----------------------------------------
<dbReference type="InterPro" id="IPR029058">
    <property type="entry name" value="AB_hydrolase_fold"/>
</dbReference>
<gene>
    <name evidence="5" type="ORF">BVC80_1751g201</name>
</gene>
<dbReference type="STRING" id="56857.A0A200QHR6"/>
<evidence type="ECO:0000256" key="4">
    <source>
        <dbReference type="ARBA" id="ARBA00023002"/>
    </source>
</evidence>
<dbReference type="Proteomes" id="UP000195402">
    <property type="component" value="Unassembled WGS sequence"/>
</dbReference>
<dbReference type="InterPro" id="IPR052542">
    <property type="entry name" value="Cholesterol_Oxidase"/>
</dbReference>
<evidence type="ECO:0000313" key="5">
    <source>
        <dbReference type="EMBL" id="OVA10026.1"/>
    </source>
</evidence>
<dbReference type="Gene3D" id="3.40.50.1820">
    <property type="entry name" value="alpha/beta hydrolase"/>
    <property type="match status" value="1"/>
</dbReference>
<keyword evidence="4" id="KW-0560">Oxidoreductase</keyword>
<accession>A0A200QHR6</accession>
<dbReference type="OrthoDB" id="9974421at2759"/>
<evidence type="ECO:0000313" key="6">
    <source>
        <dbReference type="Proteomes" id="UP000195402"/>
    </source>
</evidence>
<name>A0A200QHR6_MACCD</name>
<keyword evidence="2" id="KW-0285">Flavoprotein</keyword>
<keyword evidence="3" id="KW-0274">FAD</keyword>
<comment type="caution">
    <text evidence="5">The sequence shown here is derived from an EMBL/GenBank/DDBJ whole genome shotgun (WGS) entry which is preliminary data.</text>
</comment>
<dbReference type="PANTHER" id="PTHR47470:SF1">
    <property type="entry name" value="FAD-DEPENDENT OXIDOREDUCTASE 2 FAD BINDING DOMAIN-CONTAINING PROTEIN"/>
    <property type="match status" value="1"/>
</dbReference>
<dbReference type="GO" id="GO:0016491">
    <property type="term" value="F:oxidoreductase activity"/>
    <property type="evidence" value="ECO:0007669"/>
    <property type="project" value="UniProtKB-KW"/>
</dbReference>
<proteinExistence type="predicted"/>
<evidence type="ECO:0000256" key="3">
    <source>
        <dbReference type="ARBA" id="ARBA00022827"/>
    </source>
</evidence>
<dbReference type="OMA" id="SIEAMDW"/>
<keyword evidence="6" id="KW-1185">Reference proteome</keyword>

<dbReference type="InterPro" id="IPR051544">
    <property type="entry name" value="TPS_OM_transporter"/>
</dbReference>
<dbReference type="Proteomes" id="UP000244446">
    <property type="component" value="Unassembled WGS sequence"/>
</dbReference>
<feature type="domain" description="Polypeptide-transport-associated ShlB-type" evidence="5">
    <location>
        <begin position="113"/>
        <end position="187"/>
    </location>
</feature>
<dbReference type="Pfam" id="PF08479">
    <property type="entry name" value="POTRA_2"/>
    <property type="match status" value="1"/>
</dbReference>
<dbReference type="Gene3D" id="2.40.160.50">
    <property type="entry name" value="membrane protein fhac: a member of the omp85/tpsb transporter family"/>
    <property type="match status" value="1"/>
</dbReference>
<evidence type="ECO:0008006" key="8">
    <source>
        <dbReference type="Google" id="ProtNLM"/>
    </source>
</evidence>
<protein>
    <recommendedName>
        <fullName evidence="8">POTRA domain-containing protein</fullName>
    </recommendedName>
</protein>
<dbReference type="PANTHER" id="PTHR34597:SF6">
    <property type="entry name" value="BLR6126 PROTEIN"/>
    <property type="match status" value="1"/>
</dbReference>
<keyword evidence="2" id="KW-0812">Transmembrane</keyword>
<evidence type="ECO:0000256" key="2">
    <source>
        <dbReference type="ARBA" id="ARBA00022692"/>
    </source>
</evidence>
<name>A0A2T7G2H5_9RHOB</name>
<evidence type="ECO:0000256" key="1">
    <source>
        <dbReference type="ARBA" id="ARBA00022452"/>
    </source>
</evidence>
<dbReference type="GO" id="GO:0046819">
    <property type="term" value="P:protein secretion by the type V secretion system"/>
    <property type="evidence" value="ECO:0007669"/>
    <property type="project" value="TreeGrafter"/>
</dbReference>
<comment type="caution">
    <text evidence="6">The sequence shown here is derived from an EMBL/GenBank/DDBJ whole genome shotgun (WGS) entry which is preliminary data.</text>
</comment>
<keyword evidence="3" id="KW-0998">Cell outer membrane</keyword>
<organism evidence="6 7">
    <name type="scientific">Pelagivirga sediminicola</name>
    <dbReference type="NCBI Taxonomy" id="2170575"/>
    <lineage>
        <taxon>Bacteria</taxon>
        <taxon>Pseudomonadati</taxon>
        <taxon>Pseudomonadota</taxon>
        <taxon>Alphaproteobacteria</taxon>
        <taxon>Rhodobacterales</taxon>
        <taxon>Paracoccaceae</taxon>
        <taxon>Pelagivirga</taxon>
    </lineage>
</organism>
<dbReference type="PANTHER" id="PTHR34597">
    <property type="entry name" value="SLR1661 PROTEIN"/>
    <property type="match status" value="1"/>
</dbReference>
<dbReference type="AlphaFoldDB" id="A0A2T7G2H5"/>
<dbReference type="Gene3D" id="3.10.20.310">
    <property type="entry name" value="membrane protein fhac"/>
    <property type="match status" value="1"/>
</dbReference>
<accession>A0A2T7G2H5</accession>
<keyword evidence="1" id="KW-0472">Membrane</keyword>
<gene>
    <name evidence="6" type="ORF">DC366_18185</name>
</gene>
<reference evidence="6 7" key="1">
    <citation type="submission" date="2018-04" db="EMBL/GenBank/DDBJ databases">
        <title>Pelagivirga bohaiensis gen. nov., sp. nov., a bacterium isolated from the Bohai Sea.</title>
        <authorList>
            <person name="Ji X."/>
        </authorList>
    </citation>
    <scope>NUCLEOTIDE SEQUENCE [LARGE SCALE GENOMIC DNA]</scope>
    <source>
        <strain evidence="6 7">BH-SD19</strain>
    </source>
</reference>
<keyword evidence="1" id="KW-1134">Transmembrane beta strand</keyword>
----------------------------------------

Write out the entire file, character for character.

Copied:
<dbReference type="InterPro" id="IPR029058">
    <property type="entry name" value="AB_hydrolase_fold"/>
</dbReference>
<gene>
    <name evidence="5" type="ORF">BVC80_1751g201</name>
</gene>
<dbReference type="STRING" id="56857.A0A200QHR6"/>
<evidence type="ECO:0000256" key="4">
    <source>
        <dbReference type="ARBA" id="ARBA00023002"/>
    </source>
</evidence>
<dbReference type="Proteomes" id="UP000195402">
    <property type="component" value="Unassembled WGS sequence"/>
</dbReference>
<dbReference type="InterPro" id="IPR052542">
    <property type="entry name" value="Cholesterol_Oxidase"/>
</dbReference>
<evidence type="ECO:0000313" key="5">
    <source>
        <dbReference type="EMBL" id="OVA10026.1"/>
    </source>
</evidence>
<dbReference type="Gene3D" id="3.40.50.1820">
    <property type="entry name" value="alpha/beta hydrolase"/>
    <property type="match status" value="1"/>
</dbReference>
<keyword evidence="4" id="KW-0560">Oxidoreductase</keyword>
<accession>A0A200QHR6</accession>
<dbReference type="OrthoDB" id="9974421at2759"/>
<evidence type="ECO:0000313" key="6">
    <source>
        <dbReference type="Proteomes" id="UP000195402"/>
    </source>
</evidence>
<name>A0A200QHR6_MACCD</name>
<keyword evidence="2" id="KW-0285">Flavoprotein</keyword>
<keyword evidence="3" id="KW-0274">FAD</keyword>
<comment type="caution">
    <text evidence="5">The sequence shown here is derived from an EMBL/GenBank/DDBJ whole genome shotgun (WGS) entry which is preliminary data.</text>
</comment>
<dbReference type="PANTHER" id="PTHR47470:SF1">
    <property type="entry name" value="FAD-DEPENDENT OXIDOREDUCTASE 2 FAD BINDING DOMAIN-CONTAINING PROTEIN"/>
    <property type="match status" value="1"/>
</dbReference>
<dbReference type="GO" id="GO:0016491">
    <property type="term" value="F:oxidoreductase activity"/>
    <property type="evidence" value="ECO:0007669"/>
    <property type="project" value="UniProtKB-KW"/>
</dbReference>
<proteinExistence type="predicted"/>
<evidence type="ECO:0000256" key="3">
    <source>
        <dbReference type="ARBA" id="ARBA00022827"/>
    </source>
</evidence>
<dbReference type="OMA" id="SIEAMDW"/>
<keyword evidence="6" id="KW-1185">Reference proteome</keyword>

<dbReference type="InterPro" id="IPR051544">
    <property type="entry name" value="TPS_OM_transporter"/>
</dbReference>
<dbReference type="Proteomes" id="UP000244446">
    <property type="component" value="Unassembled WGS sequence"/>
</dbReference>
<feature type="domain" description="Polypeptide-transport-associated ShlB-type" evidence="5">
    <location>
        <begin position="113"/>
        <end position="187"/>
    </location>
</feature>
<dbReference type="Pfam" id="PF08479">
    <property type="entry name" value="POTRA_2"/>
    <property type="match status" value="1"/>
</dbReference>
<dbReference type="Gene3D" id="2.40.160.50">
    <property type="entry name" value="membrane protein fhac: a member of the omp85/tpsb transporter family"/>
    <property type="match status" value="1"/>
</dbReference>
<evidence type="ECO:0008006" key="8">
    <source>
        <dbReference type="Google" id="ProtNLM"/>
    </source>
</evidence>
<protein>
    <recommendedName>
        <fullName evidence="8">POTRA domain-containing protein</fullName>
    </recommendedName>
</protein>
<dbReference type="PANTHER" id="PTHR34597:SF6">
    <property type="entry name" value="BLR6126 PROTEIN"/>
    <property type="match status" value="1"/>
</dbReference>
<keyword evidence="2" id="KW-0812">Transmembrane</keyword>
<evidence type="ECO:0000256" key="2">
    <source>
        <dbReference type="ARBA" id="ARBA00022692"/>
    </source>
</evidence>
<name>A0A2T7G2H5_9RHOB</name>
<evidence type="ECO:0000256" key="1">
    <source>
        <dbReference type="ARBA" id="ARBA00022452"/>
    </source>
</evidence>
<dbReference type="GO" id="GO:0046819">
    <property type="term" value="P:protein secretion by the type V secretion system"/>
    <property type="evidence" value="ECO:0007669"/>
    <property type="project" value="TreeGrafter"/>
</dbReference>
<comment type="caution">
    <text evidence="6">The sequence shown here is derived from an EMBL/GenBank/DDBJ whole genome shotgun (WGS) entry which is preliminary data.</text>
</comment>
<keyword evidence="3" id="KW-0998">Cell outer membrane</keyword>
<organism evidence="6 7">
    <name type="scientific">Pelagivirga sediminicola</name>
    <dbReference type="NCBI Taxonomy" id="2170575"/>
    <lineage>
        <taxon>Bacteria</taxon>
        <taxon>Pseudomonadati</taxon>
        <taxon>Pseudomonadota</taxon>
        <taxon>Alphaproteobacteria</taxon>
        <taxon>Rhodobacterales</taxon>
        <taxon>Paracoccaceae</taxon>
        <taxon>Pelagivirga</taxon>
    </lineage>
</organism>
<dbReference type="PANTHER" id="PTHR34597">
    <property type="entry name" value="SLR1661 PROTEIN"/>
    <property type="match status" value="1"/>
</dbReference>
<dbReference type="AlphaFoldDB" id="A0A2T7G2H5"/>
<dbReference type="Gene3D" id="3.10.20.310">
    <property type="entry name" value="membrane protein fhac"/>
    <property type="match status" value="1"/>
</dbReference>
<accession>A0A2T7G2H5</accession>
<keyword evidence="1" id="KW-0472">Membrane</keyword>
<gene>
    <name evidence="6" type="ORF">DC366_18185</name>
</gene>
<reference evidence="6 7" key="1">
    <citation type="submission" date="2018-04" db="EMBL/GenBank/DDBJ databases">
        <title>Pelagivirga bohaiensis gen. nov., sp. nov., a bacterium isolated from the Bohai Sea.</title>
        <authorList>
            <person name="Ji X."/>
        </authorList>
    </citation>
    <scope>NUCLEOTIDE SEQUENCE [LARGE SCALE GENOMIC DNA]</scope>
    <source>
        <strain evidence="6 7">BH-SD19</strain>
    </source>
</reference>
<keyword evidence="1" id="KW-1134">Transmembrane beta strand</keyword>